You can vote for such an enhancement request here.
You can also enable the Audit Trail feature to track AF Server changes. This requires you to be sysadmin on the SQL Server on which PIFD resides.
That is a tricky problem, never really solved it to my full liking.
Two approaches i could suggest:
- Change Process: have every developer develop on a Dev database, and when unit testing done, create a changelog and implement in the shared test environment. That way all CRUD operations on the database should be known
- Export based: export the updated library objects and elements. Either using XML export or PI Builder. PI Builder allows to add any deletes which the XML export does not.
The issue here resides with the AF Tree and AF Library, operated via AF Browser, as well as PI SQL. Version control and configuration management of AF catalogues are practically non-existent, in my view. The current version tracking (Audit Tracking) is not really intended for full-scale concurrent version control and configuration management in the software systems engineering sense. Furthermore, there is potentially a significant performance hit when enabling audit trail on large AF trees, particularly under intensive PI SQL query load. It appears that AF has not been designed with professional software configuration management in mind at the application point.
Under the bonnet, AFSDK is a rather beautiful design, and that level of development is easily accommodated in formal software concurrent version control systems, such as SVN and Git, and as such is not the point of this discussion. If one purely developed AF deployments via C# programming, targeting the AFSDK, the situation was partially resolved - but only for professional programmers with C# and AFSDK backgrounds, and only for structuring templates and a tree. How to manage AF configuration settings, such as AF tables, UOMs, DRs, remain unresolved. Some mention PI Builder, others resort to XML exports, etc. Neither of these solutions are truly seamless, integrated concurrent version control as professional software development expects.
In my application area - Mining and Minerals Processing - we deploy fairly elaborate AF trees with standardised outlines and AF libraries. However, we must accommodate continuous improvement, as well as particular specialisations per deployment. Also, our team does deployment and development in concurrent fashion, whereby more than one team member may be operate on the same AF catalogue in PIFD (also called an AF Database). Since each deployment is for a different enterprise, we partition our solution such that each PIFD contains a single enterprise AF Database. However, a number of short-comings emerge from the lack of formal version control features:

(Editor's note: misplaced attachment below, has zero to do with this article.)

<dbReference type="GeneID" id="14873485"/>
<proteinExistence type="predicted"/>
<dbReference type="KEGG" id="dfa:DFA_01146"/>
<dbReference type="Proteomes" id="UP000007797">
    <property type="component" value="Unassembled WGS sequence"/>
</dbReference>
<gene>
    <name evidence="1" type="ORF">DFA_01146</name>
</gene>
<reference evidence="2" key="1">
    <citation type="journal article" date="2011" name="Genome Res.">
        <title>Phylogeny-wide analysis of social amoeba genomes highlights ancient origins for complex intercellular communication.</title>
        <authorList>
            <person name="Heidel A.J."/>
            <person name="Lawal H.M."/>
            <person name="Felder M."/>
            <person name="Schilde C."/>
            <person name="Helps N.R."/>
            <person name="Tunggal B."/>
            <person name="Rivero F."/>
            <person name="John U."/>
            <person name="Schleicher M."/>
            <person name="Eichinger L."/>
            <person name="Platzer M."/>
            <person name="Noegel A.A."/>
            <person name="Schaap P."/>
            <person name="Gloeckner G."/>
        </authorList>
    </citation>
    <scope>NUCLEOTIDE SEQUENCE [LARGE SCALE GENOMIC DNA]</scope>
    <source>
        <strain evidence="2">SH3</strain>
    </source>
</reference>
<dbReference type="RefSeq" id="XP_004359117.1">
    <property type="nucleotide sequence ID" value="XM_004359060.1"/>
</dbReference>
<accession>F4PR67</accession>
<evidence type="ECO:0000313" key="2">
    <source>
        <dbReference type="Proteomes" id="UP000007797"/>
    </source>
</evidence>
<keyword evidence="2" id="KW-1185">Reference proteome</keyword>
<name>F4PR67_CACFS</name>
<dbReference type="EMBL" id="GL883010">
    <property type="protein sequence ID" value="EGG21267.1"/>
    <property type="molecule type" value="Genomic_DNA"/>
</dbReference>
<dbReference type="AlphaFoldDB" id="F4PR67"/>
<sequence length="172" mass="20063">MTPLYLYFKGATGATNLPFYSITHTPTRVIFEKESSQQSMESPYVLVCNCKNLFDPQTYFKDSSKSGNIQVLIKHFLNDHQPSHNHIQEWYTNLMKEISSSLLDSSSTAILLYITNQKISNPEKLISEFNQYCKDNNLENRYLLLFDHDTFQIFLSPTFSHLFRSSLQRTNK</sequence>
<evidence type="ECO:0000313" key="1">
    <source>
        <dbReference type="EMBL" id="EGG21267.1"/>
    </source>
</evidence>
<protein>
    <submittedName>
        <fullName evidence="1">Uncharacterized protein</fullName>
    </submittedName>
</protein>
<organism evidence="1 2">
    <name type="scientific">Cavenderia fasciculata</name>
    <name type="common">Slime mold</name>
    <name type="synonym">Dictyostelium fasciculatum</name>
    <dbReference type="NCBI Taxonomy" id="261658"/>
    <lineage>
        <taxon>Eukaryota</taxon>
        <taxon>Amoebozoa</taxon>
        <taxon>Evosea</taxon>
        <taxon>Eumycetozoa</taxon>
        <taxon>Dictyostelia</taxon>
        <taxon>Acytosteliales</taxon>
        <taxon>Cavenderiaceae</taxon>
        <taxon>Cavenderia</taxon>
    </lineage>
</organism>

a) Layering specialisations across AF libraries is virtually impossible. One ends up duplicating unchanged content.
b) Merging libraries via version control comparison and merge is unsupported.
c) General version control features, such as tagging, branching, merging, reverting (roll-back), and change annotations are practically unsupported (Audit Trail does not really qualify as a player here, although it does make an appearance).
A similar version control fate befalls PI SQL (whether the old PI OLEDB Enterprise, or the new RTQP edition).
PI Archive is entirely deserted in this sense. It does not even attempt to enter the stage of formal version control in the established software sense.
SQL tools for version control exist, but then one must wade through native PIFD models (similar for the XML efforts).
We resort to a very basic XML export every week of our AF libraries and trees, and PI SQL catalogues, which files are archived in SharePoint with versioning active. On PI Archive, we schedule daily backups and will be forced to restore at archive level, should a major roll-back be required. I suppose some incantations of shell commands may allow finer grain restoration of some PI Archive databases, but dragons lurk there.
Quo Vadis, OSIsoft... We turn our lonely eyes to you.
1 of 1 people found this helpful
In my experience, versioning and configuration control requirements can be very different across the board. From light-weight requirements in any professional environment, to very strict regulatory requirements in Validated environments for Pharma.I think there will not be a one-size fits all set of functions that will resolve all our combined needs, and as with any application, there are other items to include into versioning and configuration management than just the PI related stuff.
So while there is little support for this in PI, i've never really found that to be a major issue, even less in those enviroments (like Pharma) where procedures are very strict. Basically, being able to export / import configurations is the minimum required to make anything work, and all other items can be covered by deployment runbooks.
Hope my thoughts help in this
It is all very well in circumstances where an AF configuration is produced and maintained in-house for only that one enterprise. But the cracks appear, as described in my previous response to the opening post of this thread, when one develops AF configurations for various enterprises, using a standardised approach with specialisations per enterprise. In other words, when one approaches AF from the perspective of a value added software service provider in manufacturing information systems. In such circumstances, the lack of the full gamut of software & system configuration management and version control for AF and its related technologies become a bit of a head-ache.
Exactly! That's the situation i'm typically dealing with. And then the best / only solution i've come up with so far is to design and build a configuration & change management process and associated tooling, custom fit for the situation at hand. Headaches for sure, but AF is just one of them, plenty of others to tackle!